I'll probably be very tired at GA this year; I have been each year I've been. But I intend to attend it differently this year.
I have helped plan, worked and attended Sunlight Foundation's hybrid-unconference TransparencyCamp for several years, and have attended at least one other unconference, not to mention a bunch of meetings built off of an unconference ethic -- well let's just say that conventionally-managed conferences pale now. You know: big speakers, a presumption of one-way participation in workshops, and low energy. Occasionally, sometimes or often a desire to be elsewhere or do something else. Neat and orderly, but the mind wanders.
Often enough, the General Assembly of the Unitarian Universalist Association functions like this. I know others do very well by it, and others who are willing to treat the whole thing primarily as a networking experience. But GA is too important an opportunity for that. It can be a market, not a product.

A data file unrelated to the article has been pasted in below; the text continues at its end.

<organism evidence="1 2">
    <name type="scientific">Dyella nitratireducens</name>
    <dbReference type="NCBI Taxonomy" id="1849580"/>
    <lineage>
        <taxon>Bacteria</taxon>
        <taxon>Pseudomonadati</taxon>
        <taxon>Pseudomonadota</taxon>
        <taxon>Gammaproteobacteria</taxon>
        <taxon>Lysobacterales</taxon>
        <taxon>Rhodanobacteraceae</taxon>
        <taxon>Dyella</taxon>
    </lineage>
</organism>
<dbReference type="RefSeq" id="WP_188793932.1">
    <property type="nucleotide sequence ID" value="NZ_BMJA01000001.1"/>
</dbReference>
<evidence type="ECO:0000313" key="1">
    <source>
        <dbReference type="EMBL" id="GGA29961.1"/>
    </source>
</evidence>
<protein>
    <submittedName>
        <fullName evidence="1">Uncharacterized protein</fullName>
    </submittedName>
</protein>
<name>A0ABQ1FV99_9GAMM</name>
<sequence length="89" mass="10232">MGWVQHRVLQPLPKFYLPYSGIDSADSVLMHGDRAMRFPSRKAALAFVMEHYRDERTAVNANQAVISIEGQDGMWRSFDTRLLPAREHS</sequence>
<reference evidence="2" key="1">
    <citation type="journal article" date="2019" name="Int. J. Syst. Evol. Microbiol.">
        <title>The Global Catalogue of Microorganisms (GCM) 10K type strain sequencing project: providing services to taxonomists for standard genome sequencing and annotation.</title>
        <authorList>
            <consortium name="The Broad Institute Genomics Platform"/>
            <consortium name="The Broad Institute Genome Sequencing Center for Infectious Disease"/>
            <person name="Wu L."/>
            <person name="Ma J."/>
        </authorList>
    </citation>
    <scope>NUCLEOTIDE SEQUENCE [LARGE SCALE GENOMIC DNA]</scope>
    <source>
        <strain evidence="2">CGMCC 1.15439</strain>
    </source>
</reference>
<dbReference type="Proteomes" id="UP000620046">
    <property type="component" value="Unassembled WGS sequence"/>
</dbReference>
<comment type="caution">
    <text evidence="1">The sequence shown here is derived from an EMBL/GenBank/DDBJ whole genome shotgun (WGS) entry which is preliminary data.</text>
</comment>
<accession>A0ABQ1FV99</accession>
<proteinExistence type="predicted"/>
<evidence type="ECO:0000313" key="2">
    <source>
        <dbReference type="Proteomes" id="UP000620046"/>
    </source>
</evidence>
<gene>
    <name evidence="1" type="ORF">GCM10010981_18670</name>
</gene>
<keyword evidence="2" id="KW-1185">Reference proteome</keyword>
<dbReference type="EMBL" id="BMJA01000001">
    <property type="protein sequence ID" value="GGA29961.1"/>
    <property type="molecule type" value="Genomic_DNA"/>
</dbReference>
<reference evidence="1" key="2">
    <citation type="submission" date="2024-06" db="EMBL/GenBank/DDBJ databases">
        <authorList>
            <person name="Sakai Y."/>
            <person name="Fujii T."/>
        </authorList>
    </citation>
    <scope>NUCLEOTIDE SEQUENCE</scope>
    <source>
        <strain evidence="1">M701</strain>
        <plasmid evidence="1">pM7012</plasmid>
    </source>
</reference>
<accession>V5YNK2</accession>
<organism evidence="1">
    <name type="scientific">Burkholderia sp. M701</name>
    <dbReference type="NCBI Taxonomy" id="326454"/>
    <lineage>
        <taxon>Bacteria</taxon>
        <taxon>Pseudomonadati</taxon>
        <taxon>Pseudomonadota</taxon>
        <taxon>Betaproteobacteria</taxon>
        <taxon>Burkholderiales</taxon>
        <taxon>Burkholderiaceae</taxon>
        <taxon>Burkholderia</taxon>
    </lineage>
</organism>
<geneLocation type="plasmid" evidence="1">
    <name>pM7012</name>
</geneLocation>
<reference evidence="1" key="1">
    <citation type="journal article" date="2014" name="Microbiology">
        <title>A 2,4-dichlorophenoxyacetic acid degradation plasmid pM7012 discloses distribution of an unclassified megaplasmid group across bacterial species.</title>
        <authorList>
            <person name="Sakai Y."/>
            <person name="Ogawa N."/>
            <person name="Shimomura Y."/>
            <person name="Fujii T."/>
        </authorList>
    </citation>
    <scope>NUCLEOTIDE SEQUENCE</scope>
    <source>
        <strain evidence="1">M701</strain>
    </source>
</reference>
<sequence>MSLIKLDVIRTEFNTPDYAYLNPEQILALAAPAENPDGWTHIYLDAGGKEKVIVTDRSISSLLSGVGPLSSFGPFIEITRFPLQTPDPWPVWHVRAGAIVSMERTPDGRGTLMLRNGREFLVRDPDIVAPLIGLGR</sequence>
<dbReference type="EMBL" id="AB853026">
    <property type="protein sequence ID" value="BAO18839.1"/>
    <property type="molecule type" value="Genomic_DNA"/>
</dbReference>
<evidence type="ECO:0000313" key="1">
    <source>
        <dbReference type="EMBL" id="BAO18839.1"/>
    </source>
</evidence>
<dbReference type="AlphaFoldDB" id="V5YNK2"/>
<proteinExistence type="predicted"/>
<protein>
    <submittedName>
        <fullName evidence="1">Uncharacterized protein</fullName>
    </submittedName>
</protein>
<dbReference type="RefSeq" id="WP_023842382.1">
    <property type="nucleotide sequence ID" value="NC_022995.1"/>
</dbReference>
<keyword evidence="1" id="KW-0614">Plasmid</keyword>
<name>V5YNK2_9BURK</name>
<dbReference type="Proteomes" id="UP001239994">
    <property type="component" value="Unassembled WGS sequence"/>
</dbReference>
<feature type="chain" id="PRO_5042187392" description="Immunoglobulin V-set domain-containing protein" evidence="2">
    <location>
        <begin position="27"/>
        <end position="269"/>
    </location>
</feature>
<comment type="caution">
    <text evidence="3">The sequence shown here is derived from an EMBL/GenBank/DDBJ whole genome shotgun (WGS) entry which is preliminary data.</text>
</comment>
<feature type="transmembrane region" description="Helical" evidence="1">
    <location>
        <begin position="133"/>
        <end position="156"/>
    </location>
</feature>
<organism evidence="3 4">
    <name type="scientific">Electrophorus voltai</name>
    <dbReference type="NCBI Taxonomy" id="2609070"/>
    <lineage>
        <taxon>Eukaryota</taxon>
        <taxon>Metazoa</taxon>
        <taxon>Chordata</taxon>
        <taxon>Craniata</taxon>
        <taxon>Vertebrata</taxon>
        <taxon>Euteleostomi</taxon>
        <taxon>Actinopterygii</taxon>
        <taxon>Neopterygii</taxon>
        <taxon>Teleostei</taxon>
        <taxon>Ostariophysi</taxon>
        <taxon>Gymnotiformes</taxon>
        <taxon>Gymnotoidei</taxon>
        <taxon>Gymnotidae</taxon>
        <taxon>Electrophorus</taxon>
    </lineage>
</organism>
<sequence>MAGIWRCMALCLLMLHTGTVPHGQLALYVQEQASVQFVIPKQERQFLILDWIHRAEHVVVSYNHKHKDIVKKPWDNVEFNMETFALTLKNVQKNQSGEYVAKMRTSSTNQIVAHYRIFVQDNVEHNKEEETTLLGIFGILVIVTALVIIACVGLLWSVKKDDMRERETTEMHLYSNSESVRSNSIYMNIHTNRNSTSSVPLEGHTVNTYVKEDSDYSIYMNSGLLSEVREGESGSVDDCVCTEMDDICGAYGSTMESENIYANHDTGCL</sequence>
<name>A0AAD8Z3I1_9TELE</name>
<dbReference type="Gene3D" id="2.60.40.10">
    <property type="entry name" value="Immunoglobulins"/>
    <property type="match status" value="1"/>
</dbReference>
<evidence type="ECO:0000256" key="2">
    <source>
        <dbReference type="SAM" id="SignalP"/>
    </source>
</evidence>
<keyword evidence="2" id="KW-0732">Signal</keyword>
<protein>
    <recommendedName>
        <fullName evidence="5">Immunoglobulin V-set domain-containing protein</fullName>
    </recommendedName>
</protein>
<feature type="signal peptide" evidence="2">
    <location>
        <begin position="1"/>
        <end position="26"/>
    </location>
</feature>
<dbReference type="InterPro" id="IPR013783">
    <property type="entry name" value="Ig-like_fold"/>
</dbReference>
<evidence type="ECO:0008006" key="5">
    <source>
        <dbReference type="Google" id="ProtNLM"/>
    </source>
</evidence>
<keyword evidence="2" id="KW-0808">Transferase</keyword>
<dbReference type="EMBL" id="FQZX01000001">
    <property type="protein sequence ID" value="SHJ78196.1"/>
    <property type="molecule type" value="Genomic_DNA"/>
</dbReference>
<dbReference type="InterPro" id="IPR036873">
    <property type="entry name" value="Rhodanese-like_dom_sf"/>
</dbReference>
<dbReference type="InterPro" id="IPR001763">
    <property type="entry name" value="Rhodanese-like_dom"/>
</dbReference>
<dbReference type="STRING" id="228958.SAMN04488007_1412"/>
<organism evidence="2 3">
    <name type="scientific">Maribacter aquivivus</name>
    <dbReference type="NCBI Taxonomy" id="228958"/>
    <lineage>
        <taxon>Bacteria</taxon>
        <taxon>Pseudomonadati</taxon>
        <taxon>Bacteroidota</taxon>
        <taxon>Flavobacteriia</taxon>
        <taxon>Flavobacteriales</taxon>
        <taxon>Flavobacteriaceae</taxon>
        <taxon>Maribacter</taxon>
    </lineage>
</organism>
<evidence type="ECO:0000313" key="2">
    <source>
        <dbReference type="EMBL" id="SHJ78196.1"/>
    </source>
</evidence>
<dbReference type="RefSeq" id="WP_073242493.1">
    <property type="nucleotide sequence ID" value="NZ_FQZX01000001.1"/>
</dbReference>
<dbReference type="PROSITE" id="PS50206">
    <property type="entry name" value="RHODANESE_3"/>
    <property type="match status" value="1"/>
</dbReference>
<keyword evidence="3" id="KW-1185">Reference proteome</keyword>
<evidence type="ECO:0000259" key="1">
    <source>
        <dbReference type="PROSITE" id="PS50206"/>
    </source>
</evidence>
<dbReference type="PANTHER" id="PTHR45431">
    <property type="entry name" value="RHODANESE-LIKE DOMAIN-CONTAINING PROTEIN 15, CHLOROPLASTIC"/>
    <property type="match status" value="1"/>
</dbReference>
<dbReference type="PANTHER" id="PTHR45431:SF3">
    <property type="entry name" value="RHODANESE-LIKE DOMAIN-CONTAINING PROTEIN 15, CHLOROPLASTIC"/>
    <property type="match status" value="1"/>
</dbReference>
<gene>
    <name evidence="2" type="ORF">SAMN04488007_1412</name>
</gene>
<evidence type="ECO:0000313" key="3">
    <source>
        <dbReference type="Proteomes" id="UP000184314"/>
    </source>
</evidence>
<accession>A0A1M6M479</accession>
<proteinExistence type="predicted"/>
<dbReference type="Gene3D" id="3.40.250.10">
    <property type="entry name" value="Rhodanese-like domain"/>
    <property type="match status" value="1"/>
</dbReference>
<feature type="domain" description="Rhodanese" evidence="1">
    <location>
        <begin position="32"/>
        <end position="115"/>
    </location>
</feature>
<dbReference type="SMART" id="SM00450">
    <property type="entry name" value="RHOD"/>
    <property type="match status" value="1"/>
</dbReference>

Certain unconference habits can and should be introduced by attendees.
- Use Twitter to identify high points. Make a running commentary. Take and share pictures. Follow up with people commenting on what interests you. Use the hashtag #uuaga and any other the presenter appoints.
- Share notes. Blog your notes, or share them in a Google Doc. Ask people interested in the same topic to public Etherpad if you're feeling adventuresome.
- Vote with your feet. If the workshop or other gathering is not for you, leave quietly.
- "Go rogue." Is there a missing workshop? Organize one. That's hardly a new idea -- Twelve-step, reunion and social groups have done this for years. But it would be good to see them organize on the fly, and for a programmatic outcome, or to stage post-GA work.